In July 2013, Malala Yousafzai met at Buckingham Palace with Queen Elizabeth II and gave a speech at the United Nations.[17]She spoke again at Harvard University in September and met with President Obama in October to confront him regarding Pakistani drone strikes.[18]She spoke at London’s Girl Summit in July 2014. Yousafzai donated $50,000 to rebuild 65 schools in Gaza after winning the Swedish World Children’s Prize.[19] On October 10, 2014, Malala Yousafzai was awarded the Nobel Peace Prize along with Kailash Satyarthi, an Indian child right’s advocate, making her the youngest Nobel laureate in history.[20]Her activism continues and on July 12, 2015, she opened a school for Syrian refugees funded by her nonprofit, the Malala Fund, in Bekka Valley, Lebanon.[21]

References

Bibliography

Ellick, A. B., & Ashraf, I. (2012, October 9). Class Dismissed: Malala’s Story. The New York Times.

IWPR. (2014). Young Journalist Inspires Fellow Students. The Institute for War and Peace Reporting.
 Peer, B. (2012, October 10). The Girl Who Wanted to Go to School. The New Yorker. Retrieved from http://www.newyorker.com/news/news-desk/the-girl-who-wanted-to-go-to-school

Footnotes

  1. Ellick & Ashraf, 2012
  2. Coulson, A. J. (2013, November 7). “Why Malala Didn’t Go to Public School.” Cato Institute.
  3. Westhead, R. (2009, October 26). “Brave defiance in Pakistan’s Swat Valley.” The Toronto Star.
  4. IWPR, 2014
  5. van Gilder Cooke, S. (2012, October 23). Pakistani Heroine: How Malala Emerged from Anonymity. Time, Inc.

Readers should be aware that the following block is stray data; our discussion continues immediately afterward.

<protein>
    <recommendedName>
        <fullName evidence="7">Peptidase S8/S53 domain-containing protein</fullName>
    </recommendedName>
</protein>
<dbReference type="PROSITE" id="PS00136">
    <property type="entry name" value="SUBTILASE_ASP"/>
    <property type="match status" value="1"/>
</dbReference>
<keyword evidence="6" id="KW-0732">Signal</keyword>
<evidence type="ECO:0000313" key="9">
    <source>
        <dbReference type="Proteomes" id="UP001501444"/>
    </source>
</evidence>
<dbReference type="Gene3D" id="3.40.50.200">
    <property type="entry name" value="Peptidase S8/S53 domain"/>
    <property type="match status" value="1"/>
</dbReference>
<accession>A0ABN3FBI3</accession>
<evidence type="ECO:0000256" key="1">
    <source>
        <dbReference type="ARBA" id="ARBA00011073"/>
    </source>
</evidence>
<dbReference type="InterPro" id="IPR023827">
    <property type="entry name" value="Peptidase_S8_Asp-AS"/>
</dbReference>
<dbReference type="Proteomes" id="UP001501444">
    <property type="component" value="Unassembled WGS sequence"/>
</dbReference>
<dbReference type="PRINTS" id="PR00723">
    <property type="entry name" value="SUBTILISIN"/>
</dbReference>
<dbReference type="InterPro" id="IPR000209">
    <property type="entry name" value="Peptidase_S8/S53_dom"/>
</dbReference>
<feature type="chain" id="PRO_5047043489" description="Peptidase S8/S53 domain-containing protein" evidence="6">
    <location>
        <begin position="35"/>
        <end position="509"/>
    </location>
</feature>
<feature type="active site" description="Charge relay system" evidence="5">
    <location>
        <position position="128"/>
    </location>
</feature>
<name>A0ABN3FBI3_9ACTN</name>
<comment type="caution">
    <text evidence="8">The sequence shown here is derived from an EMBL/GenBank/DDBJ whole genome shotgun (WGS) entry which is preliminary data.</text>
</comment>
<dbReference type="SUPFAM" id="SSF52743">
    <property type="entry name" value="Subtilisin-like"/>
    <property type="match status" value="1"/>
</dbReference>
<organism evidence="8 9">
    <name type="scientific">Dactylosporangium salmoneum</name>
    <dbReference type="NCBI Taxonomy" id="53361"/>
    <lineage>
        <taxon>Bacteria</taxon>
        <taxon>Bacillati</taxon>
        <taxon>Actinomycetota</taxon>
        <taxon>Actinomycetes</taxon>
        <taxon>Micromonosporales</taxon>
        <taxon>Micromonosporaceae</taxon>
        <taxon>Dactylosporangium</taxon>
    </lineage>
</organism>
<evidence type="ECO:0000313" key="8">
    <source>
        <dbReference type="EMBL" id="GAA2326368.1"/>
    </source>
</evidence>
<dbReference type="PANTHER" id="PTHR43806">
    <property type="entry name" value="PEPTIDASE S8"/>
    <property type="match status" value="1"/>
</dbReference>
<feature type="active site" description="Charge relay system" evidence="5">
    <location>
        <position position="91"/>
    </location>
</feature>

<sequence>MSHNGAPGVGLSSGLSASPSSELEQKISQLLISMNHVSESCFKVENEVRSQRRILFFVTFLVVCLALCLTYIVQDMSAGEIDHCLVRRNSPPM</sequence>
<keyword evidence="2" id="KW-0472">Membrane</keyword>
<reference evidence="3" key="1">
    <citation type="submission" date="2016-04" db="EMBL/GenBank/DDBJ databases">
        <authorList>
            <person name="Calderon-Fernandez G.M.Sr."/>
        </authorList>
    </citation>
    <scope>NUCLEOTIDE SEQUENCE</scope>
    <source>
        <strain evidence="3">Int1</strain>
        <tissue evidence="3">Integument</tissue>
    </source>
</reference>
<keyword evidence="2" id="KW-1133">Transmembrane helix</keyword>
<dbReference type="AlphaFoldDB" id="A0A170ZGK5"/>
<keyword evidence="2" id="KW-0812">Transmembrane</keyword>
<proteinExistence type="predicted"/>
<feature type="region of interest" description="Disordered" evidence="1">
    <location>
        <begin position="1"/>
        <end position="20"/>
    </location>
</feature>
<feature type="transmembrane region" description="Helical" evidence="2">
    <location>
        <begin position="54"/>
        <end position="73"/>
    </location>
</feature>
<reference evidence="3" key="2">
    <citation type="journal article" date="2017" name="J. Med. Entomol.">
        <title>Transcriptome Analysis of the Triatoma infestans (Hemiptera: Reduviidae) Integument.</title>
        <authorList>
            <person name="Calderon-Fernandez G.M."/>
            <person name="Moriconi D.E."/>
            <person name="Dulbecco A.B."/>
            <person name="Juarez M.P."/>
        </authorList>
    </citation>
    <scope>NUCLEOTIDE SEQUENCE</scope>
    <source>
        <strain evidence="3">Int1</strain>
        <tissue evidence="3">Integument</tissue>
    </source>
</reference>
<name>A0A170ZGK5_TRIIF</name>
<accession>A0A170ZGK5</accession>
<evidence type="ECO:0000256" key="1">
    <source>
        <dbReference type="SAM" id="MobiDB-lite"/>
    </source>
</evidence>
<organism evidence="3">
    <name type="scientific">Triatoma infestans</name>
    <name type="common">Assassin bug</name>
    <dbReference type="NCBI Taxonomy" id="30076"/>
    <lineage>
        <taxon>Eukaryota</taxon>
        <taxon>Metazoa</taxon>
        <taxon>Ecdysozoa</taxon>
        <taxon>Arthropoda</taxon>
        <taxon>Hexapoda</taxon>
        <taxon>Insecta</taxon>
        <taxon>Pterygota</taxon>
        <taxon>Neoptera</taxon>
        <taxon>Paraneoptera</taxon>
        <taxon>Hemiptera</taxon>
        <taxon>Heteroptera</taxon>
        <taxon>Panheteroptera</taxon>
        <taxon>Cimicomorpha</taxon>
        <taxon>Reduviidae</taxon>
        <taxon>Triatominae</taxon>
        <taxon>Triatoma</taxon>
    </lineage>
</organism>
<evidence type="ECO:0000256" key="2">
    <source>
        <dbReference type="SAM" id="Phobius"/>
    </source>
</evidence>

6. Peer, 2012
  7. IWPR, 2014
  8. Peer, 2012
  9. Yousafzai, M. (2009, January 19). Diary of a Pakistani School Girl. BBC South Asia.
  10. Ellick & Ashraf, 2012
  11. IWPR, 2014
  12. Peer, 2012
  13. Reuters. (2012, October 12). “Radio Mullah” sent hit squad after Malala Yousafzai. The Express Tribune.
  14. Mackey, R., & Ellick, A. B. (2012, October 11). Pakistani Girl Airlifted to Military Hospital. The Lede, The New York Times.
  15. Bennett, D. (2012, October 17). Malala Yousufzai Comes Out of Her Coma. The Wire.
  16. Post Staff Report. (2013, February 3). Girl shot by Taliban in stable condition after two operations to reconstruct skull and restore hearing. The New York Post.
  17. Le Point (2013, October 11). Malala, une entreprise. Le Point.fr.
  18. CNN Political Unit (2013, October 11). Malala Confronts Obama. CNN.
  19. Meikle, J. (2014, October 30). Malala Yousafzai Gives $50,000 to Reconstruction of Gaza Schools. The Guardian.
  20. Nobel Media AB. (2014). Malala Yousafzai - Prize Presentation. Nobelprize.org - Nobel Prizes and Laureates.
  21. Westall, S. (2015, July 13). Nobel winner Malala opens school for Syrian refugees. Reuters.